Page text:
E-cigarette could spark a major health crisis in decades to come, world-leading experts warn today.
They say there is growing evidence that using e-cigarettes – commonly known as ‘vaping’ – damages health and is highly addictive.
In one of the most significant interventions to date, they add that vaping is a ‘one-way bridge’ to smoking tobacco for people lured in by the attractive flavours of e-cigarettes. However manufacturers are still marketing the gadgets as ‘healthier’ than real smoking, they say.
The panel of lung experts – from the Forum of International Respiratory Societies – wants flavourings banned as part of tougher restrictions on vaping products. They also want parks and areas outside schools to become ‘vape-free zones’.
The international group of researchers, who come from six continents, carried out a major review of evidence before reaching their conclusions.
Dr Tom Ferkol, a co-author of the report from Washington University in St Louis, said the growth of e-cigarettes risked normalising smoking again and undoing years of progress in public health.
He said: ‘These products are normalising smoking and leading to new generations addicted to nicotine. It’s not merely the risk of the e-cigarettes, it’s possible these products are introducing the next generations to tobacco, something that we’ve tried to avoid and with some success over the years.’
Almost 3million people in Britain use e-cigarettes, with health officials promoting them as a safer alternative to tobacco. The battery powered devices convert a liquid containing nicotine into vapour, which is then inhaled. Rising numbers of adolecents are also vaping, with around one in ten secondary school pupils in the UK admitting they have tried it.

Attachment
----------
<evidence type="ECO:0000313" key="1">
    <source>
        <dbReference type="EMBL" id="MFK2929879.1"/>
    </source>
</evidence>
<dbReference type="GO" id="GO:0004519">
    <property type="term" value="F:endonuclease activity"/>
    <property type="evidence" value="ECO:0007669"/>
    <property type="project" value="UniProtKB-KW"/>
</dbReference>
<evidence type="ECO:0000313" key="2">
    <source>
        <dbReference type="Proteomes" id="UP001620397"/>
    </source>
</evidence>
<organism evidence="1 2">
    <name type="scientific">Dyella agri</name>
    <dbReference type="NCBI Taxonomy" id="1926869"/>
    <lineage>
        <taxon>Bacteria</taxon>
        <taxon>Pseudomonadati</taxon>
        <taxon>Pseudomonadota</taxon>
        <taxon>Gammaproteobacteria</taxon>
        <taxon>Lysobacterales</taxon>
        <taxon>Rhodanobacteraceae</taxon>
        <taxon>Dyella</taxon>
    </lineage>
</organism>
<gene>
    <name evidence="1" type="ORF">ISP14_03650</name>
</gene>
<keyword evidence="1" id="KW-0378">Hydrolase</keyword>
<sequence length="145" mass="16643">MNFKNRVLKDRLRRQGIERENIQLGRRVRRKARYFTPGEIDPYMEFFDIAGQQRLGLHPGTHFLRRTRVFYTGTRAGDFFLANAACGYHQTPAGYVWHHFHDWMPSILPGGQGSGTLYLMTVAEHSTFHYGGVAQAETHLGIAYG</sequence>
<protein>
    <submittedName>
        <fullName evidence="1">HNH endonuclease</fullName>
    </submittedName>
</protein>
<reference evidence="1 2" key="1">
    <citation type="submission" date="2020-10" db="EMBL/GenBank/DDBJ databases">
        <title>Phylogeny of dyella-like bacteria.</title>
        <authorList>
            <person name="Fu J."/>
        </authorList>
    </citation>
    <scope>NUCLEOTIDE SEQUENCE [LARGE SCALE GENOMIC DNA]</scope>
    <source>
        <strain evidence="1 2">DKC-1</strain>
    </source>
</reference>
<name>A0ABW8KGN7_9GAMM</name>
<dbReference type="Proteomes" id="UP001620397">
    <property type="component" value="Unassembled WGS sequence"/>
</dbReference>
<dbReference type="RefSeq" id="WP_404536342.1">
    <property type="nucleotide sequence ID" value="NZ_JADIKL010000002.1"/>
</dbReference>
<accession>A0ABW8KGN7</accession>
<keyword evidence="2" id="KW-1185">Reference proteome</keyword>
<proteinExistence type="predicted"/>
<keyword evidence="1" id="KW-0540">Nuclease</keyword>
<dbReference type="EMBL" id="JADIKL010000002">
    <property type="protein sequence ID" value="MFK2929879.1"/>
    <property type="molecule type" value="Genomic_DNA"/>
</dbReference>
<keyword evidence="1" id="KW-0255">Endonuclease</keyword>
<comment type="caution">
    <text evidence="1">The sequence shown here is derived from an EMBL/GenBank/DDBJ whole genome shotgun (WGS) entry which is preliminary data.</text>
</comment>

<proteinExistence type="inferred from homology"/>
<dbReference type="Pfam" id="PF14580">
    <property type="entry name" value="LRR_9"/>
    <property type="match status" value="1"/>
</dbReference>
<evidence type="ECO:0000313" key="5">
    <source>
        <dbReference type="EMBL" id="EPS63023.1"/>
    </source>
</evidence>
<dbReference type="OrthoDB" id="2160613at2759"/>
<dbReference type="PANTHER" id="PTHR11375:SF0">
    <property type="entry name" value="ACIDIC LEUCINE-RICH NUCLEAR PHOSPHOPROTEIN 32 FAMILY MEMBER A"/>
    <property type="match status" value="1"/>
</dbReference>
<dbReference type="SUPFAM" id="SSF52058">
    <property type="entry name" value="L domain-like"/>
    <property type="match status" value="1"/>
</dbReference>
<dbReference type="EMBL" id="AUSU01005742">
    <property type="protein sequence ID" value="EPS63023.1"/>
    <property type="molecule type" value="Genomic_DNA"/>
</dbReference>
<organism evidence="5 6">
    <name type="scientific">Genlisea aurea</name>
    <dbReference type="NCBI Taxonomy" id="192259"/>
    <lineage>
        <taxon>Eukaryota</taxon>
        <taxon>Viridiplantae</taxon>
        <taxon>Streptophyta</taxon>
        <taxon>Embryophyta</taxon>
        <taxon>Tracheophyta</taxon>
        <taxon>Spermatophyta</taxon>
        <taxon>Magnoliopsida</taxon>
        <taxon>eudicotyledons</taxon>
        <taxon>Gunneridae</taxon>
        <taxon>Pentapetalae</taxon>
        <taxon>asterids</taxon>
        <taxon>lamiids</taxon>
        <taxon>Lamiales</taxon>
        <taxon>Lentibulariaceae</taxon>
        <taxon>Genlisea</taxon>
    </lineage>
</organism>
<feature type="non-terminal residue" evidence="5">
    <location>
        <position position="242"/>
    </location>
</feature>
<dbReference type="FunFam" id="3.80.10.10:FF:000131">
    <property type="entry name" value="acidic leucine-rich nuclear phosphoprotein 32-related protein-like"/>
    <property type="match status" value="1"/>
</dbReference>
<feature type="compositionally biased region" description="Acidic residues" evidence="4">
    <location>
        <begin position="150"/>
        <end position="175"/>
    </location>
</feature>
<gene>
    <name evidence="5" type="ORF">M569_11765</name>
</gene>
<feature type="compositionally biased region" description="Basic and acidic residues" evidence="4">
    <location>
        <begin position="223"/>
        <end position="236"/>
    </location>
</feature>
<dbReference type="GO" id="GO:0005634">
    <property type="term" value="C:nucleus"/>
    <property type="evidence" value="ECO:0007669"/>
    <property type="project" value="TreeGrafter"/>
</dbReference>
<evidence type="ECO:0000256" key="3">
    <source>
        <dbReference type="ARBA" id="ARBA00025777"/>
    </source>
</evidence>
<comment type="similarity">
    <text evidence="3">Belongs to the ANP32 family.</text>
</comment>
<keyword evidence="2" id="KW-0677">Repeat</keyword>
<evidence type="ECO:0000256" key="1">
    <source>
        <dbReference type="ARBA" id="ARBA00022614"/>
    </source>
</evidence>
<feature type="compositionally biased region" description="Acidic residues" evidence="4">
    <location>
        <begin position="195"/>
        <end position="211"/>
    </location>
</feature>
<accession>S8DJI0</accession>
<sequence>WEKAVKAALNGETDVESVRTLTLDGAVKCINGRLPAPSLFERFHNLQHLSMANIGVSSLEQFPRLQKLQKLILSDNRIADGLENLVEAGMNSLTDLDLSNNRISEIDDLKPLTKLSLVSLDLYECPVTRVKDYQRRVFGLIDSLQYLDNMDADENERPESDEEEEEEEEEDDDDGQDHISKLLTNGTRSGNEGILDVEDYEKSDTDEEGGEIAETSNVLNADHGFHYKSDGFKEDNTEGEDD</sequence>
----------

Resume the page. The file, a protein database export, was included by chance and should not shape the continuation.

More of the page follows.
But experts say little is known about the long-term effects, with previous studies linking it to cancer, heart disease and lung conditions. There are also fears over the synthetic flavourings.
Professor Ferkol added: ‘If you look at the evidence on why teenagers and children use e-cigarettes, there are three common reasons – curiosity, flavouring and low-perceived harm.
‘With all the flavourings, such as strawberries and cream, you can easily see why children are attracted to them.
‘And when you look at the advertising on some products, it doesn’t look like it’s targeted at a 55-year-old gentleman from Liverpool to help him quit.’
Dr Aneesa Vanker, a lung specialist at the University of Cape Town, said legislation on a minimum age for buying e-cigarettes is often not enforced.
‘There is growing evidence that nicotine has many acute and long-term adverse effects, including addiction. Young people are at particular risk for this,’ she said.
‘We want local, national, and regional decision-makers to recognise the growing public health threat that e-cigarettes pose to children and adolescents. Inhaling something other than air is never good for a child’s lungs.’
Rosanna O’Connor, from Public Heath England, said UK regulation of e-cigarettes is among the strictest in the world, with safety standards, packaging and labelling requirements, a ban on almost all forms of advertising and a minimum age of sale.
Professor Peter Hajek, from the tobacco research unit at Queen Mary University of London, said: ‘If regulators acted on the recommendations made here and banned e-cig flavourings, they would risk pushing some of the millions of vapers from the much safer alternative back to smoking, emphysema and lung cancer.’